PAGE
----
The Evolution of Cryptocurrency Visuals, Memes, and Bitcoin Street Art – Emerging Markets Bitcoin News


The Evolution of Cryptocurrency Visuals, Memes, and Bitcoin Street Art

The decentralized currency Bitcoin has grown incredibly popular over of the past year. In parallel with this increased interest in cryptocurrency, the technology is also affecting pop culture and the art world. In 2017 there are a lot of artists incorporating the concept of bitcoin culture into their mediums.

Also read: The Curious Cases of the ‘Alphabay Kingpin’ and Hansa Takedowns

Bitcoin is an incredible technology that has changed the way the world looks at money. The protocol has spawned lots of innovation and a revolutionary spirit among those who use the cryptocurrency. This spirit has invoked a lot of artists that are tethering the bitcoin concept into their creative activities. This week we’re going to look at a few designers bringing cryptocurrency to the visual arts.

The Revolutionary Spirit of Crypto-Art

Block Bills

The Los Angeles-based artist Matthias Dörfelt has created a new type physical bitcoin that looks similar to the paper fiat notes people use every day. Dörfelt uses the hashes from 64 random blocks and turns them into an eccentric design that was created by his own software. Further, Dörfelt created his own symbols for the hexadecimal numbers that he uses along the bottom of every bill. There are numbers in a typeface that Dörfelt generated to represent the time the bitcoin was mined. The artist says every bill is created entirely with code except for the signature he signs that says “Satoshi.” In contrast to traditional fiat where there’s a number that tells people how much the bill is worth, Dörfelt uses the number of transfers stored in each block.

Each digital print is 5.9 X 3.3 inches, and Dörfelt has created a series of 64 banknotes from the blockchain.

The Evolution of Cryptocurrency Visuals, Memes, and Bitcoin Street Art
“Block Bills” by Matthias Dörfelt.

Satoshi Gallery

The artist Valentina Picozzi decided to bring cryptocurrency to the masses with Satoshi Gallery, a collection of crypto infused images and wearables. The Italian artist based out of London says that “Bitcoin needed art” and that’s why Satoshi Gallery was created. Satoshi Gallery’s work includes images of the most expensive slice of pizza, dollar bills saying “oh no,” and an iconographic landscape of other crypto-related subjects. “We need to bridge the gap between technical developers, experts/insiders and everyday people — That’s why we need art.”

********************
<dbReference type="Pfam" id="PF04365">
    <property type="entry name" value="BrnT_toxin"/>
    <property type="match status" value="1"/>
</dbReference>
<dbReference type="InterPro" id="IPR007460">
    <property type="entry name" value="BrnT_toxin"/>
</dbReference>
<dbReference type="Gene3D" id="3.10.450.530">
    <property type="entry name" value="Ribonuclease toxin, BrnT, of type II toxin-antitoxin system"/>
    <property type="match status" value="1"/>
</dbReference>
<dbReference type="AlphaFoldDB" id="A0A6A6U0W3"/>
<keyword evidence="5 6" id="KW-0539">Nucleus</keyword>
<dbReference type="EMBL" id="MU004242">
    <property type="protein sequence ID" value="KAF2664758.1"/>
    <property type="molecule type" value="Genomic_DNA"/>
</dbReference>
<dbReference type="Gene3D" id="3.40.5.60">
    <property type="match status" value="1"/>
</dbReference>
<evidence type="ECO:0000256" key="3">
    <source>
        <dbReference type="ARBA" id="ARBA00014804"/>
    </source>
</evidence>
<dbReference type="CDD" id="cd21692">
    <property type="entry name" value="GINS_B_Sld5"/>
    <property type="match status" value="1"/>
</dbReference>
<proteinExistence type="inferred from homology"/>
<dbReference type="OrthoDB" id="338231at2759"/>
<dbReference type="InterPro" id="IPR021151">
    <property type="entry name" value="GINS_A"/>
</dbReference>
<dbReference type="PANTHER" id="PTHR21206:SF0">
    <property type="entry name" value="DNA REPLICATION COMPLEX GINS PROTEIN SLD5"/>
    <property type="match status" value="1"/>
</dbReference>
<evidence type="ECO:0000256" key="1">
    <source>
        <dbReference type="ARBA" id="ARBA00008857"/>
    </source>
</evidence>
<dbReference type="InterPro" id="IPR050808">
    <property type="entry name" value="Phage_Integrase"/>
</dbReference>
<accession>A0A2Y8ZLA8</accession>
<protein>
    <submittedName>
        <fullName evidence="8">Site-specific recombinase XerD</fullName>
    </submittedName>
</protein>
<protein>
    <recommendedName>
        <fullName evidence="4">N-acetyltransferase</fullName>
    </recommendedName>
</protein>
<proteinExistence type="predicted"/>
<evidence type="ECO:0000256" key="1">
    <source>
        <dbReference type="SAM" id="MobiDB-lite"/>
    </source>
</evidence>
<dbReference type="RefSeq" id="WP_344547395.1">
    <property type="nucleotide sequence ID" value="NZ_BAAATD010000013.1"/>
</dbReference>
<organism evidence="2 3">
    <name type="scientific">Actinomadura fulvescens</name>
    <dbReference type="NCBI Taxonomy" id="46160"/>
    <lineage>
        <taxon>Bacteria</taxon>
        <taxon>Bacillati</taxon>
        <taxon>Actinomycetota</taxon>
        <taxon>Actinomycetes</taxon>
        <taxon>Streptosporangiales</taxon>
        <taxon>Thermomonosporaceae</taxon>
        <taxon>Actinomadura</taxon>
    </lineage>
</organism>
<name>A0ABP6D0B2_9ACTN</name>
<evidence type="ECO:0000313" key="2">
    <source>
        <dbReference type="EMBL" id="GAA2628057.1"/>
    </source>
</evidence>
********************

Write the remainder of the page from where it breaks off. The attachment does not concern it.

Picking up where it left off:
The Evolution of Cryptocurrency Visuals, Memes, and Bitcoin Street Art
Satoshi Gallery.

Art for Crypto

The well known visual artist, Vesa Kivinen, the founder of Artevo Contemporary has recently started a new cryptocurrency infused platform called Vesa’s work uses various mediums such as digital photography mixed with oil and canvas paintings. The mixed media artist’s paintings consist of visual depictions of the bull and bear, Satoshi Nakamoto, and one called the Split among many others. Vesa also has a few altcoin paintings for tokens like ethereum, litecoin, and steemit. Additionally, the artist covers subjects like the Silk Road and the possible August 1 fork as well.

The Evolution of Cryptocurrency Visuals, Memes, and Bitcoin Street Art
“The Split” by Art for Crypto.


Phneep is a popular crypto-artist that calls himself a “pixel bender” and is well-known among the bitcoin community for manipulating movie covers, logos, and other images from pop-culture with bitcoin-related imagery. The artist got into bitcoin in 2012, and in 2014 decided to focus on bitcoin satire because he wanted to contribute to the crypto-ecosystem but couldn’t code. Phneep has worked with a lot of community members within the bitcoin economy including the host of the Youtube show “Mad Bitcoins,” Thomas Hunt.